This cocktail comes from Ted Haigh's Vintage Spirits & Forgotten Cocktails. It was invented by George Kappeler and first published in his Modern American Drinks in 1895. A drink from another era, it showcases the formidable power of the herbal liqueurs that fell out of favor during Prohibition and the advent of shelf-stable fruit liqueurs.
1.5 oz apple brandy
0.75 oz Chartreuse
0.75 oz Bénédictine
2 dashes Angostura bitters
Combine all ingredients, stir with ice and strain into a chilled cocktail glass. Garnish with a cherry.
The nose contains elements from the apple brandy, Chartreuse and Bénédictine twining about each other without crowding for attention. Sweet and fruity but also gently herbal. The sip comes in reverse order from what I expected, with the bitter notes from the herbal liqueurs coming in first, fading into the clove and allspice of the Angostura, which finally leads to the liqueur's strong sweetness. The finish is still sweet, with lingering herbal and spice notes. Through everything, the apple brandy rides in the background, supporting the more potent herbal liqueurs.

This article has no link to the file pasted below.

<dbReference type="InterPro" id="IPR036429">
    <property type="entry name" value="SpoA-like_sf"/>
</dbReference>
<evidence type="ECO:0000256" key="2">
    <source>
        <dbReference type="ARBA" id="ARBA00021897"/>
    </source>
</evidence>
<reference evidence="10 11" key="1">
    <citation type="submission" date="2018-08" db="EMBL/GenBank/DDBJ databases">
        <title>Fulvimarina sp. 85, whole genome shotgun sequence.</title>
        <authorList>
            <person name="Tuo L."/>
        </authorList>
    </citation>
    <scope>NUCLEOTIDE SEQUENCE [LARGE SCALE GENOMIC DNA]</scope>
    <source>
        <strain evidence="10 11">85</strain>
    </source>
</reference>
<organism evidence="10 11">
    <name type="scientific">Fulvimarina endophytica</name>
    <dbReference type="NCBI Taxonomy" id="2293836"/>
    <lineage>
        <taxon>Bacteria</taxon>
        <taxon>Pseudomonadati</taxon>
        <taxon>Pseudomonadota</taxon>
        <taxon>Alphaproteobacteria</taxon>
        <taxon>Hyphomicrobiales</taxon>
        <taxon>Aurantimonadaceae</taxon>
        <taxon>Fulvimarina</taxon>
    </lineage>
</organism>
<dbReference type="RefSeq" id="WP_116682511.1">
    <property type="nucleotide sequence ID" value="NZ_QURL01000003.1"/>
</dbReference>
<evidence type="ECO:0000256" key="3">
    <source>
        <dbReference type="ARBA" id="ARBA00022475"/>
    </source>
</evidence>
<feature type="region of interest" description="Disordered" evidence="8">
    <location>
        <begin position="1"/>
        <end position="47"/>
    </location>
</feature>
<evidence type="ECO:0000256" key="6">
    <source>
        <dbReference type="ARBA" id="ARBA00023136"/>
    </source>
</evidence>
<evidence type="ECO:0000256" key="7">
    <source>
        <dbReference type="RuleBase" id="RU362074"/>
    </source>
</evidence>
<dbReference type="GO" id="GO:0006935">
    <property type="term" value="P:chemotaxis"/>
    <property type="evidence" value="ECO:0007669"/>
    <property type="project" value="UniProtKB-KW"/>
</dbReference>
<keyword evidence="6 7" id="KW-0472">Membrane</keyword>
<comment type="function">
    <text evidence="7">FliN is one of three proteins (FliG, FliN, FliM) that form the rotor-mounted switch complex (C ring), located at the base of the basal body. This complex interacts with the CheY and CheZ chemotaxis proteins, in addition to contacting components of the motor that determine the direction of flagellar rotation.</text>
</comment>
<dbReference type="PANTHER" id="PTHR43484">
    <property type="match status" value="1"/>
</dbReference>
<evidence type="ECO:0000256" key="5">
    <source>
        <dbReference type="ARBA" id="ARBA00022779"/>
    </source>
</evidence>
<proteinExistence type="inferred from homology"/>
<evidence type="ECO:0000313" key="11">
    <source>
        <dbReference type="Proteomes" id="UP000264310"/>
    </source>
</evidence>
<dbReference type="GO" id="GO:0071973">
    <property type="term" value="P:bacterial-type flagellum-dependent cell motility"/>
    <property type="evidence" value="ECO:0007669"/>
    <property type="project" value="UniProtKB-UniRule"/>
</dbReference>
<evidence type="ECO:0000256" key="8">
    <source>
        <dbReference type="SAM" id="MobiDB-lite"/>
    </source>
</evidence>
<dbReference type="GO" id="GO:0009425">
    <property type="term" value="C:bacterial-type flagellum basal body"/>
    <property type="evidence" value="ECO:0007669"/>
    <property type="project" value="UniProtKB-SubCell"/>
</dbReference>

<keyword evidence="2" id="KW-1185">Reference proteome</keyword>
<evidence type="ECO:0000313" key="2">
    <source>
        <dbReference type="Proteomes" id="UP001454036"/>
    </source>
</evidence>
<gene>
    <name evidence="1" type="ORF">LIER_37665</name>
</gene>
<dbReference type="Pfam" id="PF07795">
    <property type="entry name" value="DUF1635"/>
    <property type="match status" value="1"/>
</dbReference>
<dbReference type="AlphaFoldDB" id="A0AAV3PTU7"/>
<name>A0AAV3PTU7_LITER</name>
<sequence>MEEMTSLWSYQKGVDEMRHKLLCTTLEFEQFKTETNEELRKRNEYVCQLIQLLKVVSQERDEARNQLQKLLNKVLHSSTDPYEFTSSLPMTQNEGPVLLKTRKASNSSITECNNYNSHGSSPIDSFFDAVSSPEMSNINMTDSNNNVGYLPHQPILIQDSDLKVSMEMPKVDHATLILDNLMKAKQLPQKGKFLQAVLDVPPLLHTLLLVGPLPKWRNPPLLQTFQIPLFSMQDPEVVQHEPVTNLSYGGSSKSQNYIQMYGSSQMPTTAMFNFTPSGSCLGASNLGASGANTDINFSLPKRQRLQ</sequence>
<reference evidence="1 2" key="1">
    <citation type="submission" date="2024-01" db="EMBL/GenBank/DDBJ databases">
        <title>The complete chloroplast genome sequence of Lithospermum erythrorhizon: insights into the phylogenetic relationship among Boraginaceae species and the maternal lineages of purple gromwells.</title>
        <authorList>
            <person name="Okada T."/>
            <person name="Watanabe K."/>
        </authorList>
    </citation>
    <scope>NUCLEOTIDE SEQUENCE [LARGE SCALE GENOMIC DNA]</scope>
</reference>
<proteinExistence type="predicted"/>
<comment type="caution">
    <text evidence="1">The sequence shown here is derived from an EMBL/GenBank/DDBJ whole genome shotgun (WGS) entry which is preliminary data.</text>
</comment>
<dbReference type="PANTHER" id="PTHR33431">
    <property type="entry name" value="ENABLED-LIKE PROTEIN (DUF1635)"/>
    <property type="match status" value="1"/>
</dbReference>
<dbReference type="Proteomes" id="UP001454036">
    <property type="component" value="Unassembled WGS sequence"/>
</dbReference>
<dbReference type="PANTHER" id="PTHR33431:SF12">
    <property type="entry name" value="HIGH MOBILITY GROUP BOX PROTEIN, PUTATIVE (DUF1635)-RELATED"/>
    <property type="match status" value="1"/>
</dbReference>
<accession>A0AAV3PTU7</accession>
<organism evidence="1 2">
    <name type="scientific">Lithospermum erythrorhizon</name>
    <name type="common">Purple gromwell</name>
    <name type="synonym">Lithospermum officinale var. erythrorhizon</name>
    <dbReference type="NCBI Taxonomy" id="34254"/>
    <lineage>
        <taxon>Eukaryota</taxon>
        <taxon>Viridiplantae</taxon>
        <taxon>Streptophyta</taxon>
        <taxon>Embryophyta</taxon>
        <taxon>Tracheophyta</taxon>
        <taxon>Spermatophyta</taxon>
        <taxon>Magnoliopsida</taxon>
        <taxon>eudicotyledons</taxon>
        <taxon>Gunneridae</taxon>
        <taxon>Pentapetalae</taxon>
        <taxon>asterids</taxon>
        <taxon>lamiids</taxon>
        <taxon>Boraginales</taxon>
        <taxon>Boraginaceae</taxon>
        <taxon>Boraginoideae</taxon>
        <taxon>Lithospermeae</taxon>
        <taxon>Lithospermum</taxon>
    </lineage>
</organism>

As a note, the recipe calls for the more heady 110-proof Green Chartreuse, but you can sub in the more restrained 80-proof Yellow Chartreuse. Under the circumstances, that's not a bad plan. With Yellow Chartreuse, the final drink will be somewhere in the neighborhood of 60-proof.
This cocktail is aptly named. Strong, sweet and mysterious. You don't want to trifle with this one, as it's all spirits with nothing but ice to moderate its strength. Approach carefully, but don't try too hard to resist its charms.
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